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Castletown, the principal town in the south of the island, was once the seat of government, both in medieval times and more recently.
Castle Rushen, within Castletown, is ranked as one of the best-preserved medieval castles in Europe. The oldest part of the castle dates back to the time of the last Norse King of Mann, who died in 1265. In later times, it has served as the island’s mint, administrative centre, law courts and, until the late 1800s, as a prison. Much work has gone into providing spectacular displays of life in the castle during the 17th Century. Some rooms are decorated with wall hangings, figures in medieval costumes, displays of medieval banqueting tables and soundtracks of contemporary music and speech, giving the visitor an inspiring insight to the period.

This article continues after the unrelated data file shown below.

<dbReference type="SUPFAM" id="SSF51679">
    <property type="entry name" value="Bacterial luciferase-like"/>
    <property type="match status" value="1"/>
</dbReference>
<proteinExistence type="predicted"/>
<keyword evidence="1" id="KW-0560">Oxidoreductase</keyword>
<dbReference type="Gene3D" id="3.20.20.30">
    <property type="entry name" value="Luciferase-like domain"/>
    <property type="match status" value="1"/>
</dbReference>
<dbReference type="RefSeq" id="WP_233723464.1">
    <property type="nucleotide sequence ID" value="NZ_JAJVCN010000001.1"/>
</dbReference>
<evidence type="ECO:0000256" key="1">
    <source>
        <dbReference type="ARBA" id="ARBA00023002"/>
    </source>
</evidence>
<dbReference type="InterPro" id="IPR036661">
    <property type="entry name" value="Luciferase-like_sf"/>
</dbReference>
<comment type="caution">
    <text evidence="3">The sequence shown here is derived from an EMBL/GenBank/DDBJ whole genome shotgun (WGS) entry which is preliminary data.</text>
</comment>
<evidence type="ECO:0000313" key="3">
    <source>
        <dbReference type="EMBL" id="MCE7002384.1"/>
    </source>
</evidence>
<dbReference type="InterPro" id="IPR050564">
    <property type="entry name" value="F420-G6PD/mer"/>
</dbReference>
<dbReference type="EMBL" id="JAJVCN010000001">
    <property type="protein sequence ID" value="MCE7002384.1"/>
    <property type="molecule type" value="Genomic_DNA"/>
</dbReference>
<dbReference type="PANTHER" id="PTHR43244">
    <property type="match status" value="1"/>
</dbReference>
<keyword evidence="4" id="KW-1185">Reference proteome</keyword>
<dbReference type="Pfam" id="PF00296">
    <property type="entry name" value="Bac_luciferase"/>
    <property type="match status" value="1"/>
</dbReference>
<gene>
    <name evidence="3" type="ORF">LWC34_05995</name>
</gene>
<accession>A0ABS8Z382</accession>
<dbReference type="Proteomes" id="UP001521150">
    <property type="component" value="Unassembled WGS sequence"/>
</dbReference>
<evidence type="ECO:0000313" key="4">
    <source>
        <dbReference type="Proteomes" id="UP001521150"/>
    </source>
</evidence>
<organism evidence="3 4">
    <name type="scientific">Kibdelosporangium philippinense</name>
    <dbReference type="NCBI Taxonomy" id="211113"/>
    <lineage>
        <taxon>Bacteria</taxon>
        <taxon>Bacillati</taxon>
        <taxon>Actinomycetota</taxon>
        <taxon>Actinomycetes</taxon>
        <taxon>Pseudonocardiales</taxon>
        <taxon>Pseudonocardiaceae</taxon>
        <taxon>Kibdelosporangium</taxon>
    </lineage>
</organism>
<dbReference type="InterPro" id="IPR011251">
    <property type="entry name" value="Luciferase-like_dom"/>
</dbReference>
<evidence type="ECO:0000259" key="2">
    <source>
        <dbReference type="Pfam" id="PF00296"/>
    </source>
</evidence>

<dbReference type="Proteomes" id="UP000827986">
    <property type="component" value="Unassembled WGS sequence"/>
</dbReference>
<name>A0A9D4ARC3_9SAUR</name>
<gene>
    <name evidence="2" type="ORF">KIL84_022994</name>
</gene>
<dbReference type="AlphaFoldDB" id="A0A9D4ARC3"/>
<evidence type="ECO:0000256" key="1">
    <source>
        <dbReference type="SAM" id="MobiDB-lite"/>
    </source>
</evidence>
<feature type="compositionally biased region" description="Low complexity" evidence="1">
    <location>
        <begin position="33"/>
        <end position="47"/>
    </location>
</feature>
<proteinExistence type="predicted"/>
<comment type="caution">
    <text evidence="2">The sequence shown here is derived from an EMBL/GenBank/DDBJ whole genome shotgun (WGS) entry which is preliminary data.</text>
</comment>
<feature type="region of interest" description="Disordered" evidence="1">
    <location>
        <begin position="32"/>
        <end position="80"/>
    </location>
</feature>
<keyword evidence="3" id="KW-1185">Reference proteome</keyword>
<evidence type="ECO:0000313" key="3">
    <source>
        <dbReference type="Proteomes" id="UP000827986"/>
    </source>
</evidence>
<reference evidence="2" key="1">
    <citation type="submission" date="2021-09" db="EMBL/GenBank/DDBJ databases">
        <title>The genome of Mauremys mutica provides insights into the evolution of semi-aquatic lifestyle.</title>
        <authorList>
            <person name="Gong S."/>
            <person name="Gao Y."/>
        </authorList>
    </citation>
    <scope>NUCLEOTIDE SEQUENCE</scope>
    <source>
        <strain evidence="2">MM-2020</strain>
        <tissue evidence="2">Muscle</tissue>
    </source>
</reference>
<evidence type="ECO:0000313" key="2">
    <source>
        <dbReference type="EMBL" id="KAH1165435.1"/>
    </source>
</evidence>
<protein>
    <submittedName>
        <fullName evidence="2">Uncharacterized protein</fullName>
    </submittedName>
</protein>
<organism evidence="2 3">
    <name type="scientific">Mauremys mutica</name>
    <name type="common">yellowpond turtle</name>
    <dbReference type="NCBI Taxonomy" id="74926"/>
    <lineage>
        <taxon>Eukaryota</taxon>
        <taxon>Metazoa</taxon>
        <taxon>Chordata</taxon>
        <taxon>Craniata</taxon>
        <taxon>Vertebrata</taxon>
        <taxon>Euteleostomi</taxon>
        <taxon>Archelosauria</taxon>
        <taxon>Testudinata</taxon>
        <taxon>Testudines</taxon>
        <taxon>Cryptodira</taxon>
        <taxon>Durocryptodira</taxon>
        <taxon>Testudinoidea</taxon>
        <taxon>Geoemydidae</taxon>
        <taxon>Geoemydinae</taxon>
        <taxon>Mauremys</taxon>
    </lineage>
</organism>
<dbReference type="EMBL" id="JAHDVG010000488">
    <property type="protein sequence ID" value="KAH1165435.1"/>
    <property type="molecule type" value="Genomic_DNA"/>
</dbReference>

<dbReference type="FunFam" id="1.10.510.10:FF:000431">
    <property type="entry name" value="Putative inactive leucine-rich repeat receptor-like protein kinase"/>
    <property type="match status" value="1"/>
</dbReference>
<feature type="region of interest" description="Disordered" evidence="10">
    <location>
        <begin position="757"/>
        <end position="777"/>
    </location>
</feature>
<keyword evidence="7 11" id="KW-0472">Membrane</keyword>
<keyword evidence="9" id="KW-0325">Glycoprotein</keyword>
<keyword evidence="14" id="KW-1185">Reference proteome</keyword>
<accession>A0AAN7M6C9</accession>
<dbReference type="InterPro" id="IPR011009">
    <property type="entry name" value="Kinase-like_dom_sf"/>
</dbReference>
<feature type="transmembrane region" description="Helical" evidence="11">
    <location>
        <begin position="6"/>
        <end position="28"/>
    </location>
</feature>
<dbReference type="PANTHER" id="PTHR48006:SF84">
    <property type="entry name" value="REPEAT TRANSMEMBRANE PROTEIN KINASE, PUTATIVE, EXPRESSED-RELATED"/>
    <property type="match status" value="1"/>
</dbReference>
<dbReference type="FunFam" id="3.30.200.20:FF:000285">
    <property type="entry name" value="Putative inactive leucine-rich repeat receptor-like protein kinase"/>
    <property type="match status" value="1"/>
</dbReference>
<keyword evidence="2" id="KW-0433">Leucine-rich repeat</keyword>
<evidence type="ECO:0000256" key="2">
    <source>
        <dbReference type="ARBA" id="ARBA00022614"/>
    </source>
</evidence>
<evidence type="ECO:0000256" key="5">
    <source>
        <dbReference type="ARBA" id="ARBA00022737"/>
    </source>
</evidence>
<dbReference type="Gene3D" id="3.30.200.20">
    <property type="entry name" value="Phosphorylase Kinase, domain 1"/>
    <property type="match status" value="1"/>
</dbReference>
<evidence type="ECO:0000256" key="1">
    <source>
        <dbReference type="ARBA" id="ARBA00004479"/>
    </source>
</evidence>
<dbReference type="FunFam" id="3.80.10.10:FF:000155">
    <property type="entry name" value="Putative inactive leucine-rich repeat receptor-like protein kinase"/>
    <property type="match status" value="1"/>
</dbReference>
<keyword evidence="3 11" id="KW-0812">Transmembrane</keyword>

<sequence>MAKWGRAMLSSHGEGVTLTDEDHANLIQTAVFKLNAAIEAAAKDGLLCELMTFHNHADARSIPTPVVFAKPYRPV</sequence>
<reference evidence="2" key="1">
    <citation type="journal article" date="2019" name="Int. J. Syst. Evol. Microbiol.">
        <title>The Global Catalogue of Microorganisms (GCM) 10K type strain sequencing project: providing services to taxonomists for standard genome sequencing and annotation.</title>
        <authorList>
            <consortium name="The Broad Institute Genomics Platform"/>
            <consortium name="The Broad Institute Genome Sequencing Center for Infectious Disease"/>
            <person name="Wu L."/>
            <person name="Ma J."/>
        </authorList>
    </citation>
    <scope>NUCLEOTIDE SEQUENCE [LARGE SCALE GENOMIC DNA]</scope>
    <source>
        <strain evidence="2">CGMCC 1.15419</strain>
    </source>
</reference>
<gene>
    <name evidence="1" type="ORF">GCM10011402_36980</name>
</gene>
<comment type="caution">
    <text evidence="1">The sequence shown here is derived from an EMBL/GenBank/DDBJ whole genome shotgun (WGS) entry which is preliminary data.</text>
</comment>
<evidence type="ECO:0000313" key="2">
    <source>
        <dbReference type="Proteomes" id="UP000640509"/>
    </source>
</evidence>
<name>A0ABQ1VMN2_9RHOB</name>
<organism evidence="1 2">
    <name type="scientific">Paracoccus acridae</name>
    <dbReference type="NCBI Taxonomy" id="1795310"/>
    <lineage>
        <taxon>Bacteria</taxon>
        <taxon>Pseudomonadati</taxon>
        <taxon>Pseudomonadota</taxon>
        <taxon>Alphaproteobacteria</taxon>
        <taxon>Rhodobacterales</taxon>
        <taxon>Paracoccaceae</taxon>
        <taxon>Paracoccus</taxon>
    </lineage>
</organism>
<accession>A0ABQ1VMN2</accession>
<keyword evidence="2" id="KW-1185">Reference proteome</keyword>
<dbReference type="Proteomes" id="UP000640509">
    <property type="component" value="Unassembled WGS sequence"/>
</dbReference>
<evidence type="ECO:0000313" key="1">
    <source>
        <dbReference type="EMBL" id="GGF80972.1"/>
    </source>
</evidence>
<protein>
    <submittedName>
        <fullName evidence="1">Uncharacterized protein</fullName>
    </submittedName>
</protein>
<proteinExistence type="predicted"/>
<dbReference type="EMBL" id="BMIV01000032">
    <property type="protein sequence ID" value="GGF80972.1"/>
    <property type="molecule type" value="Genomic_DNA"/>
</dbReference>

One discovery of great interest was a Fuddle Cup. Made of porcelain, the cup is really a group of four tall cups joined together, each with its own handle. When all four cups are filled with wine, it is then offered to a guest who has the challenge of draining one of the cups (without spillage of the others) before being able to hand the cup on to the next guest. What is not immediately apparent is the fact that the cups are internally joined by small holes deep within. Thus, the first guest would be tricked into drinking the contents of all four cups – and thus become ‘fuddled’. Unfortunately, they do not reproduce these as a traveller’s souvenir!